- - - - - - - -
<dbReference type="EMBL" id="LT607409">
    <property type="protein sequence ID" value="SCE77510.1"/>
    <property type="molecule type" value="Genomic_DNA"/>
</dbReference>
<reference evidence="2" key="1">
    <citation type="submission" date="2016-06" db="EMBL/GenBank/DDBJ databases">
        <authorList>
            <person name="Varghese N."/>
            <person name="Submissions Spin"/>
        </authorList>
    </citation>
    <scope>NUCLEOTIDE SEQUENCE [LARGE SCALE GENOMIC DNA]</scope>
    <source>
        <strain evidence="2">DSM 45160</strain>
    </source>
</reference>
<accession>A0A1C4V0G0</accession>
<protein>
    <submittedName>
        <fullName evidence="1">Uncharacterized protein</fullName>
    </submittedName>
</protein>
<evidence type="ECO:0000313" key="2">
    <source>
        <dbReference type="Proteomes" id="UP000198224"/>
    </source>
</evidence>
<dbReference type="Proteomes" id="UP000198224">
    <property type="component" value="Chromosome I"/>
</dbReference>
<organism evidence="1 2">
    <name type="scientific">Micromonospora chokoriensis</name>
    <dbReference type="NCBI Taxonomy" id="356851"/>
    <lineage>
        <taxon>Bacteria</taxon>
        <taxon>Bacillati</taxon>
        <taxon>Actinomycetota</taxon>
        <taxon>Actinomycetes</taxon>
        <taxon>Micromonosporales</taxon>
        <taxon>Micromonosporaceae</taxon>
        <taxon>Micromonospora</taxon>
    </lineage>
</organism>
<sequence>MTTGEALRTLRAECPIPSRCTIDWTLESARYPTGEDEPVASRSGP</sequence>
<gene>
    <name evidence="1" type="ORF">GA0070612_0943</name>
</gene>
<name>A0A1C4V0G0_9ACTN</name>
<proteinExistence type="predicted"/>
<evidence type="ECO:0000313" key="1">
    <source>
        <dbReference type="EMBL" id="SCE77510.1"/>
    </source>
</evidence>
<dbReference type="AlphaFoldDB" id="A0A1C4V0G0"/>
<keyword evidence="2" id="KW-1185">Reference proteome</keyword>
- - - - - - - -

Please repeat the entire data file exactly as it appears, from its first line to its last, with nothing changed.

<dbReference type="EMBL" id="LT607409">
    <property type="protein sequence ID" value="SCE77510.1"/>
    <property type="molecule type" value="Genomic_DNA"/>
</dbReference>
<reference evidence="2" key="1">
    <citation type="submission" date="2016-06" db="EMBL/GenBank/DDBJ databases">
        <authorList>
            <person name="Varghese N."/>
            <person name="Submissions Spin"/>
        </authorList>
    </citation>
    <scope>NUCLEOTIDE SEQUENCE [LARGE SCALE GENOMIC DNA]</scope>
    <source>
        <strain evidence="2">DSM 45160</strain>
    </source>
</reference>
<accession>A0A1C4V0G0</accession>
<protein>
    <submittedName>
        <fullName evidence="1">Uncharacterized protein</fullName>
    </submittedName>
</protein>
<evidence type="ECO:0000313" key="2">
    <source>
        <dbReference type="Proteomes" id="UP000198224"/>
    </source>
</evidence>
<dbReference type="Proteomes" id="UP000198224">
    <property type="component" value="Chromosome I"/>
</dbReference>
<organism evidence="1 2">
    <name type="scientific">Micromonospora chokoriensis</name>
    <dbReference type="NCBI Taxonomy" id="356851"/>
    <lineage>
        <taxon>Bacteria</taxon>
        <taxon>Bacillati</taxon>
        <taxon>Actinomycetota</taxon>
        <taxon>Actinomycetes</taxon>
        <taxon>Micromonosporales</taxon>
        <taxon>Micromonosporaceae</taxon>
        <taxon>Micromonospora</taxon>
    </lineage>
</organism>
<sequence>MTTGEALRTLRAECPIPSRCTIDWTLESARYPTGEDEPVASRSGP</sequence>
<gene>
    <name evidence="1" type="ORF">GA0070612_0943</name>
</gene>
<name>A0A1C4V0G0_9ACTN</name>
<proteinExistence type="predicted"/>
<evidence type="ECO:0000313" key="1">
    <source>
        <dbReference type="EMBL" id="SCE77510.1"/>
    </source>
</evidence>
<dbReference type="AlphaFoldDB" id="A0A1C4V0G0"/>
<keyword evidence="2" id="KW-1185">Reference proteome</keyword>